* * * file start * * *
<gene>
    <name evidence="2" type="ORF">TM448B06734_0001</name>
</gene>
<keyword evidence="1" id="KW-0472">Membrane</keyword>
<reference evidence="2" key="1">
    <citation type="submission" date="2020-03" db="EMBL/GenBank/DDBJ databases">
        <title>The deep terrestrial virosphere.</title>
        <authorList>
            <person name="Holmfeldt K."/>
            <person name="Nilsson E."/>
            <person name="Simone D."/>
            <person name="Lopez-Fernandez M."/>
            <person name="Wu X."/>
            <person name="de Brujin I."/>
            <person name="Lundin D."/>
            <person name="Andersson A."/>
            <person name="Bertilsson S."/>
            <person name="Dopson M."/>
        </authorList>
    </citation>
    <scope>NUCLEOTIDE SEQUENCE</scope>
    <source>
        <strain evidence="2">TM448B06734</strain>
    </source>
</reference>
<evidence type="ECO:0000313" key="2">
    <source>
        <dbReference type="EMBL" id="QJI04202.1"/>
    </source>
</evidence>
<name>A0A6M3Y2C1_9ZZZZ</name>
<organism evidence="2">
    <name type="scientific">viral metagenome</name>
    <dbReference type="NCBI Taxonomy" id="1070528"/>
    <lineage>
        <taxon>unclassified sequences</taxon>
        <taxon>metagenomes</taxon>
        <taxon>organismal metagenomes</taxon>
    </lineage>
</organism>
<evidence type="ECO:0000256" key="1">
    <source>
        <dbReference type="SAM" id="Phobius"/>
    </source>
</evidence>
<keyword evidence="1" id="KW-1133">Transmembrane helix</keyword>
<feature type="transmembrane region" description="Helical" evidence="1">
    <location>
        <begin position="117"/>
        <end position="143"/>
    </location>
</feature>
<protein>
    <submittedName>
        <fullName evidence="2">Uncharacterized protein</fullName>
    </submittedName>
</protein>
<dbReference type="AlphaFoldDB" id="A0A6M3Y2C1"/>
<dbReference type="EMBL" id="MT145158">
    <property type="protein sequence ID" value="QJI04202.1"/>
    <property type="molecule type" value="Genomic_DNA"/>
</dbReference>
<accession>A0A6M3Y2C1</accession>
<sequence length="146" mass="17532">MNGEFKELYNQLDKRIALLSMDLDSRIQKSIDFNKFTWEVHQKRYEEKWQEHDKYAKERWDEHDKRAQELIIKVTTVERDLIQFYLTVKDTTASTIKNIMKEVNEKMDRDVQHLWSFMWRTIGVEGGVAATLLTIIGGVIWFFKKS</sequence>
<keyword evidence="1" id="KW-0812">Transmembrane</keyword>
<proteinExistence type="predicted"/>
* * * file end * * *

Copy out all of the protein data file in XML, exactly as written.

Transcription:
<gene>
    <name evidence="2" type="ORF">TM448B06734_0001</name>
</gene>
<keyword evidence="1" id="KW-0472">Membrane</keyword>
<reference evidence="2" key="1">
    <citation type="submission" date="2020-03" db="EMBL/GenBank/DDBJ databases">
        <title>The deep terrestrial virosphere.</title>
        <authorList>
            <person name="Holmfeldt K."/>
            <person name="Nilsson E."/>
            <person name="Simone D."/>
            <person name="Lopez-Fernandez M."/>
            <person name="Wu X."/>
            <person name="de Brujin I."/>
            <person name="Lundin D."/>
            <person name="Andersson A."/>
            <person name="Bertilsson S."/>
            <person name="Dopson M."/>
        </authorList>
    </citation>
    <scope>NUCLEOTIDE SEQUENCE</scope>
    <source>
        <strain evidence="2">TM448B06734</strain>
    </source>
</reference>
<evidence type="ECO:0000313" key="2">
    <source>
        <dbReference type="EMBL" id="QJI04202.1"/>
    </source>
</evidence>
<name>A0A6M3Y2C1_9ZZZZ</name>
<organism evidence="2">
    <name type="scientific">viral metagenome</name>
    <dbReference type="NCBI Taxonomy" id="1070528"/>
    <lineage>
        <taxon>unclassified sequences</taxon>
        <taxon>metagenomes</taxon>
        <taxon>organismal metagenomes</taxon>
    </lineage>
</organism>
<evidence type="ECO:0000256" key="1">
    <source>
        <dbReference type="SAM" id="Phobius"/>
    </source>
</evidence>
<keyword evidence="1" id="KW-1133">Transmembrane helix</keyword>
<feature type="transmembrane region" description="Helical" evidence="1">
    <location>
        <begin position="117"/>
        <end position="143"/>
    </location>
</feature>
<protein>
    <submittedName>
        <fullName evidence="2">Uncharacterized protein</fullName>
    </submittedName>
</protein>
<dbReference type="AlphaFoldDB" id="A0A6M3Y2C1"/>
<dbReference type="EMBL" id="MT145158">
    <property type="protein sequence ID" value="QJI04202.1"/>
    <property type="molecule type" value="Genomic_DNA"/>
</dbReference>
<accession>A0A6M3Y2C1</accession>
<sequence length="146" mass="17532">MNGEFKELYNQLDKRIALLSMDLDSRIQKSIDFNKFTWEVHQKRYEEKWQEHDKYAKERWDEHDKRAQELIIKVTTVERDLIQFYLTVKDTTASTIKNIMKEVNEKMDRDVQHLWSFMWRTIGVEGGVAATLLTIIGGVIWFFKKS</sequence>
<keyword evidence="1" id="KW-0812">Transmembrane</keyword>
<proteinExistence type="predicted"/>